Bobbi Chavarria, a former mayoral candidate, said Fontana has oppressed the community by implementing DUI/driver’s license checkpoints that target the Hispanic population, has done little to combat blight, and continues to appoint leaders with the same mentality, thus preventing equal representation.
The Occupy Wall Street movement has spread to several cities across the nation, and on Oct. 12, about 35 Inland Empire residents held their first general assembly to briefly “occupy” the City of Fontana in front of City Hall.
Organized by “everybody” and for “everybody,” the assembly brought together concerned residents, mostly young college students who expressed their frustration with the system that they claimed “oppresses” them and takes away their “chance to succeed.”
“We want democracy to work. We want representation. We want basic human rights. The Inland Empire needs to be occupied and especially Fontana, because we believe our leaders are protecting the (top) 1 percent of the population,” said Tommy Purvis, a local activist.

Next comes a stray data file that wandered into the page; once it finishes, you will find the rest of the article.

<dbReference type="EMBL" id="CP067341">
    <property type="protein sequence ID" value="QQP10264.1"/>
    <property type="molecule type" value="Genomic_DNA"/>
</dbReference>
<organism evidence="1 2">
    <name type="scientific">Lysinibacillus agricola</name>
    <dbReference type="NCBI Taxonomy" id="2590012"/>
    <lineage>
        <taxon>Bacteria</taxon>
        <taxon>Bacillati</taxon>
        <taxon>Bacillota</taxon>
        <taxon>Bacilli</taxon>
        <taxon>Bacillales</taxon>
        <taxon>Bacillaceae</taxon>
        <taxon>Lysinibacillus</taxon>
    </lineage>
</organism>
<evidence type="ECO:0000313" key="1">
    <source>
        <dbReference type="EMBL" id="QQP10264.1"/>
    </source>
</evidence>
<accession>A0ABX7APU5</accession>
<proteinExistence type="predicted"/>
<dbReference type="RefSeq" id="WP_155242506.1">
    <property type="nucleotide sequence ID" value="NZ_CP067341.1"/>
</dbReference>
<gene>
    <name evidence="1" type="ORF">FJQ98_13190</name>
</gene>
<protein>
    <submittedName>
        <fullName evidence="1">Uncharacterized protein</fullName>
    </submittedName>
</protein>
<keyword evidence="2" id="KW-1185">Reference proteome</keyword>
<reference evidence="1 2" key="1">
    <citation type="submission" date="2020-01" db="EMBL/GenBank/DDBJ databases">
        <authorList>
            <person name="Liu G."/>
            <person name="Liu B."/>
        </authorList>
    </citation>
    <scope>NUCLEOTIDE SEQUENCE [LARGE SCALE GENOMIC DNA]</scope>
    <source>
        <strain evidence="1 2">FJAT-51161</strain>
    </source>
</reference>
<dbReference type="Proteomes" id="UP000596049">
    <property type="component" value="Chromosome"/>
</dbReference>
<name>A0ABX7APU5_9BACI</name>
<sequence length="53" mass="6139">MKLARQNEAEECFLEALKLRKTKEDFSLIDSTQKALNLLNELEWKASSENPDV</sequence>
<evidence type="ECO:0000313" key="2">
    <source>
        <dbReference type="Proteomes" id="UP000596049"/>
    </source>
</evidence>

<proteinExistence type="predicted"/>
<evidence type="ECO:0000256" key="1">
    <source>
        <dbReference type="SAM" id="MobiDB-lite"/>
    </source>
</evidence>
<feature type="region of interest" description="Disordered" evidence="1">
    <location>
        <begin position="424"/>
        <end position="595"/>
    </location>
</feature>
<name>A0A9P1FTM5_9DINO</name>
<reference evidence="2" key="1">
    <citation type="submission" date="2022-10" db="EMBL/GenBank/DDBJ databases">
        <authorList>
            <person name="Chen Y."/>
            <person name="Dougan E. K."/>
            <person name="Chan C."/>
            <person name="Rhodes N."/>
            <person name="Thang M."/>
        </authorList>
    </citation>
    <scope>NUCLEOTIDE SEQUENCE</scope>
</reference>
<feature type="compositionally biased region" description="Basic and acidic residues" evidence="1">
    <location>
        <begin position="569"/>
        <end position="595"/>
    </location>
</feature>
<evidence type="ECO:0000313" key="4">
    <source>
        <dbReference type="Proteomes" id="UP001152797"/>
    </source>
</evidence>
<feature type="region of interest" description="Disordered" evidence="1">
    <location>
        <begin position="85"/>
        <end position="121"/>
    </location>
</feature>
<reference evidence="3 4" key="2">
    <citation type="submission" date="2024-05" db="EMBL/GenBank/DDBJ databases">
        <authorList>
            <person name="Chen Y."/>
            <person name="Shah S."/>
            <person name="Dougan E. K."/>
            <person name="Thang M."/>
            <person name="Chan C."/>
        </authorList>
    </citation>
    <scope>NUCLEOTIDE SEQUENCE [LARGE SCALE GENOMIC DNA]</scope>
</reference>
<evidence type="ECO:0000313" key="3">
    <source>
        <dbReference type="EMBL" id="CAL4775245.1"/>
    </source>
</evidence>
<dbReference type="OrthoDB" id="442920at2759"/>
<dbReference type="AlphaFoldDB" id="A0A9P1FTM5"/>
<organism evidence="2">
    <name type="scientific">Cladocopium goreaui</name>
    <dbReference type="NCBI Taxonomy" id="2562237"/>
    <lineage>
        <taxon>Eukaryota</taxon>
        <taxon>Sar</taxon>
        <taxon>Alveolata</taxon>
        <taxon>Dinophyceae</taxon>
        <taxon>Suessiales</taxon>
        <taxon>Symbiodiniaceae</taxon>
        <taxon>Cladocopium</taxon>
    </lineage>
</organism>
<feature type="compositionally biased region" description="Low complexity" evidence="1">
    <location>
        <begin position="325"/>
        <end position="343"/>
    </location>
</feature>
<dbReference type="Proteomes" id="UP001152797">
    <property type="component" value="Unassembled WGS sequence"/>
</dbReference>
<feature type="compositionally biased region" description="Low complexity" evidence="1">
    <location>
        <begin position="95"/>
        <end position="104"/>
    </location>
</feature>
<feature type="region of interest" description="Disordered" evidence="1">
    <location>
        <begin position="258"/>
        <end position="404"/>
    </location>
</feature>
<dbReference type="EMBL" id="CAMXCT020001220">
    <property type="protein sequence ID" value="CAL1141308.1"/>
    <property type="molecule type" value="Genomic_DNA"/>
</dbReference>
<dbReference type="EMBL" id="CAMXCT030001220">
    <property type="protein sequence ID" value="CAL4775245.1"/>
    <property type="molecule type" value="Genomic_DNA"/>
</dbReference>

Erik Jimenez, a Rancho Cucamonga resident and FedEx employee, said that the system has created a high unemployment rate in the region that affects graduating students and the community as a whole. Jimenez agreed that Fontana needs to be occupied in order to produce solutions to the poverty which is afflicting the community.
The unemployment rate in the Inland Empire (San Bernardino and Riverside counties) is 14 percent, and the San Bernardino has been ranked the most poverty-stricken large city in the state with a 34.6 percent poverty rate.